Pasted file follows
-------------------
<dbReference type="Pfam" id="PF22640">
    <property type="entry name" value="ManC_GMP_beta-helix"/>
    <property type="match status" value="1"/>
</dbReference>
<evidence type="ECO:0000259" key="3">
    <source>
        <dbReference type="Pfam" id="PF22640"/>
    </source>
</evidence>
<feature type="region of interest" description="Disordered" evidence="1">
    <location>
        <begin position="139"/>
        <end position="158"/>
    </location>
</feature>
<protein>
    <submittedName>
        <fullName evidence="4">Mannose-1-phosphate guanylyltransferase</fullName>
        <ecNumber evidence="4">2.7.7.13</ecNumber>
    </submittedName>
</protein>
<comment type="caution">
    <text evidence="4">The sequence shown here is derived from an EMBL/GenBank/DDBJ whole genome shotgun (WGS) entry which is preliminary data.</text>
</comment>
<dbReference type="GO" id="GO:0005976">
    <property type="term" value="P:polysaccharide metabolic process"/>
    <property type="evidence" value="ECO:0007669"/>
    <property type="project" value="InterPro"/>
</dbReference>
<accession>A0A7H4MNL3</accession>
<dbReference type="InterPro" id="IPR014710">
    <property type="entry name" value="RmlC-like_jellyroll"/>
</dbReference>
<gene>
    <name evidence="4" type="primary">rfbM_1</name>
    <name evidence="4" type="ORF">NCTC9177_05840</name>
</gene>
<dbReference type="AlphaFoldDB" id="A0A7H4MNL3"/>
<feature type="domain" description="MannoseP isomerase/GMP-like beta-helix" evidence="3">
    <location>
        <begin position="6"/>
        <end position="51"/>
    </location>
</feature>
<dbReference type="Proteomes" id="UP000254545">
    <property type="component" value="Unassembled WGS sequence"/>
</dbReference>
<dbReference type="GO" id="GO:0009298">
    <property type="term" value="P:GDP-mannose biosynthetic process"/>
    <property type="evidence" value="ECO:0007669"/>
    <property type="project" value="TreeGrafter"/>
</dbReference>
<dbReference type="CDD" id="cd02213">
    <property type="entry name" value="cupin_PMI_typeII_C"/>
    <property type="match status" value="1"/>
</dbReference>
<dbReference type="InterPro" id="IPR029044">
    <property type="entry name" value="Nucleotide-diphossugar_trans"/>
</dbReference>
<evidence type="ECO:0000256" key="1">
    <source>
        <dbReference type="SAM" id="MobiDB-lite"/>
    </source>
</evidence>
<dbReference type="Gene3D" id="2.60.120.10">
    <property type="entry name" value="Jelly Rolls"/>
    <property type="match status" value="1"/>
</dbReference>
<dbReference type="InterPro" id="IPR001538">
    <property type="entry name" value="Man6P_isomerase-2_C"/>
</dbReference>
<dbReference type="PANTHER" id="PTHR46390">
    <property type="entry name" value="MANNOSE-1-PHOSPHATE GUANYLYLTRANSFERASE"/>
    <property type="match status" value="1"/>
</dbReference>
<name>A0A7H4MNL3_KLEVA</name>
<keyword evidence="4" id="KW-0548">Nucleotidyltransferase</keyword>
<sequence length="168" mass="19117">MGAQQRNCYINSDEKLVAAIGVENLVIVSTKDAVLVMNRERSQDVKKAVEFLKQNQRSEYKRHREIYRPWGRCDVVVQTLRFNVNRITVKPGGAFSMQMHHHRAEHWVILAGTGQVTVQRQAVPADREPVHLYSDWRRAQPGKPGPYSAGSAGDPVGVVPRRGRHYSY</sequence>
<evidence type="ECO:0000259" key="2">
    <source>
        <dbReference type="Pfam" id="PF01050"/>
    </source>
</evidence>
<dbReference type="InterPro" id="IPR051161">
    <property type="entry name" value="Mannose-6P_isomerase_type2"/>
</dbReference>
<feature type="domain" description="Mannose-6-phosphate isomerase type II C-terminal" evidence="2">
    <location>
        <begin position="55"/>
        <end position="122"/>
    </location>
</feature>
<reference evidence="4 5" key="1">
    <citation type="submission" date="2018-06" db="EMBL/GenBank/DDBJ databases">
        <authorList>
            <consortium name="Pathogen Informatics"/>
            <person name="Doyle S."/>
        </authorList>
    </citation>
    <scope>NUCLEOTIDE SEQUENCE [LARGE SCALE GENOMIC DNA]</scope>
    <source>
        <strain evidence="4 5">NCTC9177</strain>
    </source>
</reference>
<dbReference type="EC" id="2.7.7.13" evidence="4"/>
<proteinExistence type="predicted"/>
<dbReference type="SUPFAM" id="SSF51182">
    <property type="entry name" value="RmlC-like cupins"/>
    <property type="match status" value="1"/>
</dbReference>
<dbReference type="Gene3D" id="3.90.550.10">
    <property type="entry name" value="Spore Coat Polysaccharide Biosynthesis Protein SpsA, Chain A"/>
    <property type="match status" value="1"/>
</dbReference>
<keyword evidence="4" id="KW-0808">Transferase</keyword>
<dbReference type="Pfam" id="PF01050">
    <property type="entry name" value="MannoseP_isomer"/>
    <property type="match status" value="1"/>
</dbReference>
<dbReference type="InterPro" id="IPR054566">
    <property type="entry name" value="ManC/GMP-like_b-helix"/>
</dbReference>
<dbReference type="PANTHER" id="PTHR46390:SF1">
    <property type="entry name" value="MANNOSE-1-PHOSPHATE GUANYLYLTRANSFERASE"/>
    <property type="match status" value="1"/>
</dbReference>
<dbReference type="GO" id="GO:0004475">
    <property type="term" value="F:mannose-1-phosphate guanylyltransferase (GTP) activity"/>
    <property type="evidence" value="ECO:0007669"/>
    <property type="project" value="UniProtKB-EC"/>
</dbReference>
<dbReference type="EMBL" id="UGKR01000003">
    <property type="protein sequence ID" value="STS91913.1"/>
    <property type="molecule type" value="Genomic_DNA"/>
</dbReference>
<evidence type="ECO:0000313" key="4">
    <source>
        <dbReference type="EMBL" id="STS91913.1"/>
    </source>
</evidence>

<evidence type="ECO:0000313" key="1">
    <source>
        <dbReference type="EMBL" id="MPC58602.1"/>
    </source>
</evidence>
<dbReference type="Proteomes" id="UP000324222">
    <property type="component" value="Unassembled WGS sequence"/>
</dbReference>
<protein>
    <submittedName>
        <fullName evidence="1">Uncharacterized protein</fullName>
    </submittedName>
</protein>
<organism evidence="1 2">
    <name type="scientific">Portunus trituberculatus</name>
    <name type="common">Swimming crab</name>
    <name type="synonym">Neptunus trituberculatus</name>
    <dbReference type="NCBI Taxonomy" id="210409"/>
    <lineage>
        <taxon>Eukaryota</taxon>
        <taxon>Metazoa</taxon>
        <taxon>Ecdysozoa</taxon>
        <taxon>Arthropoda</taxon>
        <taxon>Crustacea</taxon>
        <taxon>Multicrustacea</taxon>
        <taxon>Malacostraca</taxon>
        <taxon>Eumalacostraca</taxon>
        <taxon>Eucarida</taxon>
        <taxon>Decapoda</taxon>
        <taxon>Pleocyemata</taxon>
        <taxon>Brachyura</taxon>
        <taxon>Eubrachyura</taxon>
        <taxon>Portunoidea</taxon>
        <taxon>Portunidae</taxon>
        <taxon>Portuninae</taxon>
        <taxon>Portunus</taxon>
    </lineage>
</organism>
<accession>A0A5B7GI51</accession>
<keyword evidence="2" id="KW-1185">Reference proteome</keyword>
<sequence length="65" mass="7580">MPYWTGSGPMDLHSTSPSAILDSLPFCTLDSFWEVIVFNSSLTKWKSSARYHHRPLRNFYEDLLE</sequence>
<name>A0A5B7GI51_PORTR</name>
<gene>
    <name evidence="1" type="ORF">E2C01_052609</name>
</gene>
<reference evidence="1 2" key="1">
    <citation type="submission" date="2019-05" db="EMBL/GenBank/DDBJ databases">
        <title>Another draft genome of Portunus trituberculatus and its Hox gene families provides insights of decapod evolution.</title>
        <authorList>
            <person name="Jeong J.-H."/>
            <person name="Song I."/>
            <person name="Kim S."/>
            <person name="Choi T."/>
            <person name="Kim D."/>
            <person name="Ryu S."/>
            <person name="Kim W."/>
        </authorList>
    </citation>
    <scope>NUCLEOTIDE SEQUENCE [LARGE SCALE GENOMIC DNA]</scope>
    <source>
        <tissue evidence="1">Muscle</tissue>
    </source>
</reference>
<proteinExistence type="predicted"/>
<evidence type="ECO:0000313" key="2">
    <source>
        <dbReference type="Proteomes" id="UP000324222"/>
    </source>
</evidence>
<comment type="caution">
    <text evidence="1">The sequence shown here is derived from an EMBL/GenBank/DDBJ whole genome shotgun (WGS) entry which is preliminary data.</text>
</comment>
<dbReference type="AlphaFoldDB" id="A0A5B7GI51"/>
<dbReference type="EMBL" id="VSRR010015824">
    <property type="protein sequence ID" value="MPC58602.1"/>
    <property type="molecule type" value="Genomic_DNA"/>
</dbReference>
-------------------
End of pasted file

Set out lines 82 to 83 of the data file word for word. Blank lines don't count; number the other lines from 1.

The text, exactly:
    </source>
</evidence>